For those who fancy a quiet pint and chat with friends old and new, Bowland will be the place for you as it hosts the acoustic/folk stage. Performing there will be campus bands The Marties, Katie Louise, Molly Warburton and the Shady Days, and Polish folk superstars Paula and Karol. If you feel like something a little livelier, head to The Northern Oak where County will be turning it up to eleven with the rock stage. Campus band Outside October will kick off the night, followed by pop rockers Articles and pop punkers 7 Day Weekend. The Lottery Winners will close the night in style with their vocal harmony-fuelled indie rock, certainly not one to miss!
Lancaster Music Festival has three full days of live music to offer, so there is definitely something for everyone. With so many incredible pubs hosting the event, what better time is there to go and explore the city for yourself? For more information about Live at the Oak’s events, check out their Facebook page. For a full list of venues and acts participating over the weekend, take a look at the Lancaster Music Festival website.

1927: Animals and Children Took to the Streets – Sophie Barrett

The-Animals-and-the-Children___-Pictured-Esme-Appleton__RESIZEjpg_643x450_crop_q851927 Theatre Company’s Animals and Children Took to the Streets can be equated to a stodgy soup of Dickens grime, gothic rooted horror, and the charm of a Victorian parlor game. I say gothic-rooted horror because the sinister elements of the performance are more luxuriously unsettling than slapstick. The aesthetics are both gorgeous and gross. The Herald’s claim that the show is ‘sound tracked by cut-glass parlor room piano ditties’ successfully articulates the oxymoronic nature of the show. The performance is doubly charming and ominous, most obviously because the tinkling piano is paired with the presence of haunting animations of cockroaches and white painted faces. I suppose that the overall effect echoes a joint direction between Austen and Dickens – it is the love child of the extremes of the canon.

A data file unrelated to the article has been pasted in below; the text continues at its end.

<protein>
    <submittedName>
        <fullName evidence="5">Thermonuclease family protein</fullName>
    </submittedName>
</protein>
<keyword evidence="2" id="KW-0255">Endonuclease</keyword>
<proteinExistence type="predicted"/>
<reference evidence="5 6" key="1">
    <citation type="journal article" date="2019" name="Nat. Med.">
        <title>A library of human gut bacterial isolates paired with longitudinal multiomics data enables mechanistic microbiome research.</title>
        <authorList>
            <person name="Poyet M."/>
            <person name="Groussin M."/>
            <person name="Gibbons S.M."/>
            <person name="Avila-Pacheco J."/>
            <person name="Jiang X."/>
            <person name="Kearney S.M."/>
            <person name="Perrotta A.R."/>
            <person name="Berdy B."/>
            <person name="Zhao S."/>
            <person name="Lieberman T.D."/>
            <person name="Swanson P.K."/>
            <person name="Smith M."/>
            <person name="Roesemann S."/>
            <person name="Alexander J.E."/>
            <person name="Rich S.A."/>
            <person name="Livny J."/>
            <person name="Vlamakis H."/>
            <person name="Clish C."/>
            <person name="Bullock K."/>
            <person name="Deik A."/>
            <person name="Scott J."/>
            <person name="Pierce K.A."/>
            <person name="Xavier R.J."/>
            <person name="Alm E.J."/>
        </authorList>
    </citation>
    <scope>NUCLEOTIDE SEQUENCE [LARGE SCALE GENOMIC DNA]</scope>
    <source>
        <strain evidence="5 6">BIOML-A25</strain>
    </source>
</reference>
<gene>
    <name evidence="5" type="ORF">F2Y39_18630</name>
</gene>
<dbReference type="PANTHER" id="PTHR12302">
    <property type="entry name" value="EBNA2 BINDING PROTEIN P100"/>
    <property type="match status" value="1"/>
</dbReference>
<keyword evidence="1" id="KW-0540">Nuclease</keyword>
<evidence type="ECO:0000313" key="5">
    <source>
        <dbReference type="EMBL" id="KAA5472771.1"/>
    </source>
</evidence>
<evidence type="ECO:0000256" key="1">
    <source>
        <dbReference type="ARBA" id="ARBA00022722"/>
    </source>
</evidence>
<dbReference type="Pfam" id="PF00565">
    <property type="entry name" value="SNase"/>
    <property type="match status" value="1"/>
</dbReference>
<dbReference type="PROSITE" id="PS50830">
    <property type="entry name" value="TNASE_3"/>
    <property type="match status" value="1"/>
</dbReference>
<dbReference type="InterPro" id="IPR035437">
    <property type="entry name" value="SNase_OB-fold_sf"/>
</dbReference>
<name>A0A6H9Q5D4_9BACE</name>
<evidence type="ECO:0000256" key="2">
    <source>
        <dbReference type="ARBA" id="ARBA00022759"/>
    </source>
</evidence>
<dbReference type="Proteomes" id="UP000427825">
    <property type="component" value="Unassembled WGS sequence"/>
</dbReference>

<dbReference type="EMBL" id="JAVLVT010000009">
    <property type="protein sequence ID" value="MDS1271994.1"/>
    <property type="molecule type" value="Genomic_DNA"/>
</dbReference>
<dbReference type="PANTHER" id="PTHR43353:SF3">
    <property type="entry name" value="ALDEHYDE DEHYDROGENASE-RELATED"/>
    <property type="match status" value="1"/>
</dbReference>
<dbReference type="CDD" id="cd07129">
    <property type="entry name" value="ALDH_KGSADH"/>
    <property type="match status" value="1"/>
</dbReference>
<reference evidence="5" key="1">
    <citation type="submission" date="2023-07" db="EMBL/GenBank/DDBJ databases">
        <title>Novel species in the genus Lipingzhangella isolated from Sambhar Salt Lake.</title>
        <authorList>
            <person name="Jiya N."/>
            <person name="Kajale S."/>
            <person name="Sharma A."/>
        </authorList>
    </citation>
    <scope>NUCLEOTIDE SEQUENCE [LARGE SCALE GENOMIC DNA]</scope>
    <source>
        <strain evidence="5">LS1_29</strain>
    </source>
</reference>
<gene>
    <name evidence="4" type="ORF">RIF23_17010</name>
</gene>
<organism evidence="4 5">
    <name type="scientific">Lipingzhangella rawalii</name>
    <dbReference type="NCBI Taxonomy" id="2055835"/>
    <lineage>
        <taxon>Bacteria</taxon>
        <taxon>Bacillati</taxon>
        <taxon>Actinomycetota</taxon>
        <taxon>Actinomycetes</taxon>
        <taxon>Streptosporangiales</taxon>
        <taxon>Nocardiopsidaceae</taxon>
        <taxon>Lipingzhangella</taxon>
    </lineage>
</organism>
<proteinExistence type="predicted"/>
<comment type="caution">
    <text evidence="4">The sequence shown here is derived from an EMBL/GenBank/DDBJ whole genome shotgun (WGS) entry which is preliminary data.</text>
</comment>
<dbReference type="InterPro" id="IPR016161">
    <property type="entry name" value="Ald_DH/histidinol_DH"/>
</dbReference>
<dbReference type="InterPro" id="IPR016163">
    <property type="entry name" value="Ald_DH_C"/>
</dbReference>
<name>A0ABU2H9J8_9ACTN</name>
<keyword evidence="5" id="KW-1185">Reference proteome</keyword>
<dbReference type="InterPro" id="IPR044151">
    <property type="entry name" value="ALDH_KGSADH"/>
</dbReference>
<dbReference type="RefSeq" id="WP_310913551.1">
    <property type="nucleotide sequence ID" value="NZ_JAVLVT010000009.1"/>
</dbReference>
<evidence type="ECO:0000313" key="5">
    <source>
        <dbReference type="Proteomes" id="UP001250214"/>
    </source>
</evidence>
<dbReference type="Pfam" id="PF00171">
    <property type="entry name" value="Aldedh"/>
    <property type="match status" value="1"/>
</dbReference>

Suzanne Anchrade, of ‘1927’ reveals that the performance is designed within the context of three large white screens, upon which animations are projected. ‘Everywhere is saturated with cockroaches crawling over the actors’; the actors and animations respond to one another, and their interaction contributes to the weird nature of the show. It appears hyper-real – the audience is subject to layers upon layers of reality, as animations appear alive on top of the actor’s bodies. Anchrade reiterates: ‘It’s as if the actors are trapped in the animations’, which I believe has the effect of producing an extraordinarily microcosmic piece of theatre. The white screens are constantly shifting, resulting in a ‘quirky and wonky’ viewing. The silent film inspiration, and an exaggerated method of miming, echoes the absurdity of Charlie Chaplain’s films (if Charlie Chaplain was transported into a hellish wonderland).